Today, I received a little insight into the answer from an unlikely source. While listening to the local classic rock radio station, I heard a man singing the praises of cocaine. Then it dawned on me: People sing about what they love. Drug addicts sing the praises of cocaine. Christians sing the praises of their Lord. God gave his people permission to express in music what is in their hearts.

Tuesday, March 17, 2009

Cultivating a Lifestyle of Respect

"Live in harmony with one another. Do not be proud, but be willing to associate with people of low position. Do not be conceited" (Romans 12:16).

"When Art Rooney Sr. was alive, he lived on the north side of Pittsburg. As the owner of the Steelers, he would walk to the stadium every day, and people always looked out for him and his house, even as the neighborhood got rougher and many others moved out. Mr. Rooney never moved, but he continued to treat everyone the way he always had. Mr. Rooney knew everyone in our organization, from stars like Terry Bradshaw to the bottom-of-the-roster guys like me. He knew the secretaries and cleaning staff by name, and he made it clear that they were all important to the success of the team. Similarly, the people of Pittsburgh knew that he cared about them and their well-being, and that the Steelers were a community trust, cared for by the Rooneys. What he demonstrated day after day at the office, in his neighborhood, and in the larger community of Pittsburgh was an authentic and sincere respect for all those whom his life touched and who touched his life.

"One year, the sanitation workers in Pittsburgh went on strike. As I recall, trash was piling up everywhere around the city except in front of Mr. Rooney's home. As it turns out, some of the workers were picking up his trash on their own. They didn't have to do it. They just wanted to pick up the trash for a man who had always demonstrated a caring interest in them and so many others. A man who had shown them respect.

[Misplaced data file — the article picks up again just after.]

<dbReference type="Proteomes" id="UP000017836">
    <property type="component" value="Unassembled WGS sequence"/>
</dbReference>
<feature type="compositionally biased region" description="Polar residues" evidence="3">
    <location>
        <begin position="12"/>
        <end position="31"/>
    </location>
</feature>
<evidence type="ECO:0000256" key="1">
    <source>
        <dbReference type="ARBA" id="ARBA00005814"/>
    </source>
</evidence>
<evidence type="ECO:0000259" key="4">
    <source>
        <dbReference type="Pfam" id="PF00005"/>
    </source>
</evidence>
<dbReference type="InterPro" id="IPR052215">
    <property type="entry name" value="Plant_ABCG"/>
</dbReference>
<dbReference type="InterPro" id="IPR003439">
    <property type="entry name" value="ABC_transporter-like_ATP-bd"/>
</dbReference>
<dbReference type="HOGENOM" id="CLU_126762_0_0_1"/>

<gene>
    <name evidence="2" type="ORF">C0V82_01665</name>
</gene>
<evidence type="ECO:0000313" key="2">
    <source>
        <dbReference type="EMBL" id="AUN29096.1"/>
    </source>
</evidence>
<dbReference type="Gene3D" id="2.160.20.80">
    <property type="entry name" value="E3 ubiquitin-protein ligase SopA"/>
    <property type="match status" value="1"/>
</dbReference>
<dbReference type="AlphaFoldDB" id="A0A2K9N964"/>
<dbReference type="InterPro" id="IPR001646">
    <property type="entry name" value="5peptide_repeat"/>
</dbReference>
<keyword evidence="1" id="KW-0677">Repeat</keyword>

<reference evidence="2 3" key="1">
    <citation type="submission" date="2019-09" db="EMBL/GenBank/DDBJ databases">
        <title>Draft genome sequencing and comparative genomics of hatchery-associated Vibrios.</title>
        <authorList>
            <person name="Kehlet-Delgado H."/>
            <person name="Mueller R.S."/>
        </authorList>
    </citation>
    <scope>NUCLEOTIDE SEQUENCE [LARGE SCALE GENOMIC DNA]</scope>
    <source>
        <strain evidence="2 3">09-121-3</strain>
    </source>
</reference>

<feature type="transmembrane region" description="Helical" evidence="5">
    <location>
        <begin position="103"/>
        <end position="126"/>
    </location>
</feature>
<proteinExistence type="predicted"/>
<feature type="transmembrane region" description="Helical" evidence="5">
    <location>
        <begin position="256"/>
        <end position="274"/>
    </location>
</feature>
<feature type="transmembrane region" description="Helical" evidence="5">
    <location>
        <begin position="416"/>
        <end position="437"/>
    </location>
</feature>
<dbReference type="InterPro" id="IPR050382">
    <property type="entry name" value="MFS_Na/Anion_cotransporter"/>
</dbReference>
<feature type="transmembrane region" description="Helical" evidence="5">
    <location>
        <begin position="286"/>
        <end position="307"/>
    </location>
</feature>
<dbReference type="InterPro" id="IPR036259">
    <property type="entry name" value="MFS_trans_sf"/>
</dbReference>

"True respect starts with the way you treat others, and it is earned over a lifetime of acting with kindness, honor, and dignity" (Tony Dungy, Uncommon: Finding Your Path to Significance, pp. 177-178).

Monday, March 16, 2009

I'm Not Who I Need To Be Yet

"Consider it pure joy, my brothers, whenever you face trials of many kinds, because you know that the testing of your faith develops perseverance. Perseverance must finish its work so that you may be mature and complete, not lacking anything" (James 1:2-4).

"Remember those earlier days after you had received the light, when you stood your ground in a great contest in the face of suffering. Sometimes you were publicly exposed to insult and persecution; at other times you stood side by side with those who were so treated. You sympathized with those in prison and joyfully accepted the confiscation of your property, because you knew that you yourselves had better and lasting possessions" (Hebrews 10:32-34).